Electoral reform in Colorado

Electoral Reform In Colorado

Electoral reform in Colorado

to get instant updates about 'Electoral Reform In Colorado' on your MyPage. Meet other similar minded people. Its Free!

X 

All Updates


Description:
Electoral reform in Colorado refers to efforts to change the voting laws in the Centennial State. In 2004, Coloradans considered Amendment 36, which would have split Colorado's 9 electoral votes according to the proportion of the popular vote received by each candidate. This would theoretically have allowed a third party candidate to receive an electoral vote if he got 12% of the electoral vote in Colorado. Opponents did not like the fact that the amendment, if adopted, could affect the outcome of the 2004 U.S. Presidential election. Also, if every state adopted similar amendments, and third-party candidates did well enough that no candidate received a majority of the country's electoral votes, under Amendment XII of the U.S. Constitution, the President would be chosen by the U.S. House of Representatives. The amendment failed by a large margin, USA Today, November 2, 2004.. In 2006, the Colorado Senate passed a bill to join the National Popular Vote Interstate Compact but it failed in the Colorado House of Representatives. In 2007, the Aspen, Colorado City Council votes 5-0 to place a measure on the ballot to implement instant runoff voting in elections, Carolyn Sackariason, Aspen Times, July 18, 2007..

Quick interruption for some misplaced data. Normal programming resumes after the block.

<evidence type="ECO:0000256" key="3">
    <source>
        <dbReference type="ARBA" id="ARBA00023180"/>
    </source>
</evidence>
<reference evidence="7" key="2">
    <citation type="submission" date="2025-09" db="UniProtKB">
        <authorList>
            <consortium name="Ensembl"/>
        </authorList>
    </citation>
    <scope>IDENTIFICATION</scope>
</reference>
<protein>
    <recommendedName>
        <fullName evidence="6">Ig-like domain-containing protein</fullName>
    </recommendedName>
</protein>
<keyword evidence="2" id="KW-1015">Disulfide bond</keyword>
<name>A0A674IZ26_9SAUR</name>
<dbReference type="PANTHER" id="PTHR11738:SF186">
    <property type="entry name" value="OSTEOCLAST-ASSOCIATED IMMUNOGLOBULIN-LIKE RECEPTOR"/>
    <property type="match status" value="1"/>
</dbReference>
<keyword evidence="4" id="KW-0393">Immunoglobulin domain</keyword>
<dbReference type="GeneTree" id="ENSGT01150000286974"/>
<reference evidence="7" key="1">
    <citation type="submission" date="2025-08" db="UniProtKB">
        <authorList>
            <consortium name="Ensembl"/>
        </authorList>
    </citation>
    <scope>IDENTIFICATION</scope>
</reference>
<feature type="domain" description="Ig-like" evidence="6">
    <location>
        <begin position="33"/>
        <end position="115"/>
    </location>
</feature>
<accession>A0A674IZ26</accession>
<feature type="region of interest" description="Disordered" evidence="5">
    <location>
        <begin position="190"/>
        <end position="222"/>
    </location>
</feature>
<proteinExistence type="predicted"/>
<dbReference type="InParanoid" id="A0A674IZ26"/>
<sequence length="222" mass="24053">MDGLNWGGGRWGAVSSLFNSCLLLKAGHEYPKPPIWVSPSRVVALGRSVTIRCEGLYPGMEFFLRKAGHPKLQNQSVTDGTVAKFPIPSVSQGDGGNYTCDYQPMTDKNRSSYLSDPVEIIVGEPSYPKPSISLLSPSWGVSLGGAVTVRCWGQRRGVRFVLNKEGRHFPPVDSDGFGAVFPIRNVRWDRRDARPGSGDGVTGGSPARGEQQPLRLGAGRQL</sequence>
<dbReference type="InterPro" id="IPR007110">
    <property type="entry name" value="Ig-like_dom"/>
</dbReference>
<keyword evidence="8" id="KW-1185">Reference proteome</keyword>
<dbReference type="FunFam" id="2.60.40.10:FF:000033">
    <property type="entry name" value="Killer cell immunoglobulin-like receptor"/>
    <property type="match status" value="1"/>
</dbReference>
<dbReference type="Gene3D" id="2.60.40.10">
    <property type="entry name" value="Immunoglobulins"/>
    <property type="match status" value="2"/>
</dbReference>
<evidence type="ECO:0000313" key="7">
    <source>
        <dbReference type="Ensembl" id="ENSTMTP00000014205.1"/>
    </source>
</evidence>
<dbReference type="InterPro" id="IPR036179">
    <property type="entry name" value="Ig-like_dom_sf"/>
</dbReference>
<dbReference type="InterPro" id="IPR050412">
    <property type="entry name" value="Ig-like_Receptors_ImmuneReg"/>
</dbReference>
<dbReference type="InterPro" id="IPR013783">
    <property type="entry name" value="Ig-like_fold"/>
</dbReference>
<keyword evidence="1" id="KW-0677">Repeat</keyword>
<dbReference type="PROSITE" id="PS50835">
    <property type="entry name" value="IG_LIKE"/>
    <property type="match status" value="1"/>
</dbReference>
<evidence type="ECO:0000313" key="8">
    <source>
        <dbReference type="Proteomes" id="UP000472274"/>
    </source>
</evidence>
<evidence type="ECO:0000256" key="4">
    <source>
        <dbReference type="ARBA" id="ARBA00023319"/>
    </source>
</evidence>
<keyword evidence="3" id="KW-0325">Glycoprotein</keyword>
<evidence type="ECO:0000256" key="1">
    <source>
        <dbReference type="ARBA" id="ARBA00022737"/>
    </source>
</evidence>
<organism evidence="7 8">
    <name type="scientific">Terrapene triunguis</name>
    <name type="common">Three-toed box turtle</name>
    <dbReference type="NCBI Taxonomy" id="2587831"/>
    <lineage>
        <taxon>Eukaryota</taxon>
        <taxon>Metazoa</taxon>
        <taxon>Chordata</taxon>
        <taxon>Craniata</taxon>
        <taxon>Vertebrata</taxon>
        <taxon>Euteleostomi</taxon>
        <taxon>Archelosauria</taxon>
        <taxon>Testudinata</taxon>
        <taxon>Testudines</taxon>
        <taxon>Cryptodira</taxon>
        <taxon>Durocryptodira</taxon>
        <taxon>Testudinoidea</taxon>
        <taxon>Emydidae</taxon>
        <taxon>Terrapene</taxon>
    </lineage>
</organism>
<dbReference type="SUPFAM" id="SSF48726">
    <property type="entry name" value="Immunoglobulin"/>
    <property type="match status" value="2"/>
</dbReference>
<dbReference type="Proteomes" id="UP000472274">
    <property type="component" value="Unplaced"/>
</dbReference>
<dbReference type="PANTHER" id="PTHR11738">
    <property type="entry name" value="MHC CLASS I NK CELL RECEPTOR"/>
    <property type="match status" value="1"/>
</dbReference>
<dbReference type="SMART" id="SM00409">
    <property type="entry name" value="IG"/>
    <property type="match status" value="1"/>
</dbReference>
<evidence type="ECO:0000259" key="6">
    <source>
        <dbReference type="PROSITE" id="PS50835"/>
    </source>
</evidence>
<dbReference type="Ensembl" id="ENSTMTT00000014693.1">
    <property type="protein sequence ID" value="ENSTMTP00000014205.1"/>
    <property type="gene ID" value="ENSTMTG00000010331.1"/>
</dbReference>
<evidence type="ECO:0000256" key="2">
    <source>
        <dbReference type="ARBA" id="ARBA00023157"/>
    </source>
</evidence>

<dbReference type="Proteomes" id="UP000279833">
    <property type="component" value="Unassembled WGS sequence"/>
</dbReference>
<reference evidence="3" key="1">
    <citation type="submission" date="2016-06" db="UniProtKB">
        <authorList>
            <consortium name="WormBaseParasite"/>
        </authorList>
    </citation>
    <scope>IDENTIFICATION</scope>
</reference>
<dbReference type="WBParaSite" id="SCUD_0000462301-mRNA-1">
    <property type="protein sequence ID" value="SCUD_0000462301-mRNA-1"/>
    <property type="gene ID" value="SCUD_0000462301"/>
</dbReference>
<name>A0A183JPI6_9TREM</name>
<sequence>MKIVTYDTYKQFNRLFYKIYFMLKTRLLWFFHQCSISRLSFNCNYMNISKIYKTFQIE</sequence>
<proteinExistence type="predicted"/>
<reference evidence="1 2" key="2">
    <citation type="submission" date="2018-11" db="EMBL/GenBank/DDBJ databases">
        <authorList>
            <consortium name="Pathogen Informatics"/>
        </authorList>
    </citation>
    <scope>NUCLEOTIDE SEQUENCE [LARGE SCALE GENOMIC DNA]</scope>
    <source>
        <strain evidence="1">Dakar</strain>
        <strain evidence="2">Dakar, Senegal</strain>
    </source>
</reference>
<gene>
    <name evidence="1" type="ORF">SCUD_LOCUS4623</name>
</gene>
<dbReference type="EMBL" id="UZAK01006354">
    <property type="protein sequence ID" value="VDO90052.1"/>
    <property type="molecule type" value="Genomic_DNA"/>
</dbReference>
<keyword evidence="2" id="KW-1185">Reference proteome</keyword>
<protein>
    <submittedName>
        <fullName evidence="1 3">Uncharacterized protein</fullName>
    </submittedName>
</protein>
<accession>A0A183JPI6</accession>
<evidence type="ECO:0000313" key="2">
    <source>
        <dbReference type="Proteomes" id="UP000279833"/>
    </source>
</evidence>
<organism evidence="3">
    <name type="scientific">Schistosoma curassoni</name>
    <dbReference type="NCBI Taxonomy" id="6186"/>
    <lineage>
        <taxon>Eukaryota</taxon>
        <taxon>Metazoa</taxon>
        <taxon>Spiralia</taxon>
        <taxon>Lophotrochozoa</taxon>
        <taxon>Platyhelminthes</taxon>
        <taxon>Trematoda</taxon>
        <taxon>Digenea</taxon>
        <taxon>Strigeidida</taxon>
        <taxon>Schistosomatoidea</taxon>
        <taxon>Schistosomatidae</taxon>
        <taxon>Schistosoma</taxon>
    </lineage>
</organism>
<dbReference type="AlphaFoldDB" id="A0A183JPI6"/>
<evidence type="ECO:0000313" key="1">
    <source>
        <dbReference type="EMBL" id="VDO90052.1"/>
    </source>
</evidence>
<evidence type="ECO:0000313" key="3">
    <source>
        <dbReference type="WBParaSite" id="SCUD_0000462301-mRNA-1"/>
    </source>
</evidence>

External links

  • .


References






Read More

No feeds found

All
Posting your question. Please wait!...


No updates available.
No messages found
Suggested Pages
Tell your friends >
about this page
 Create a new Page
for companies, colleges, celebrities or anything you like.Get updates on MyPage.
Create a new Page
 Find your friends
  Find friends on MyPage from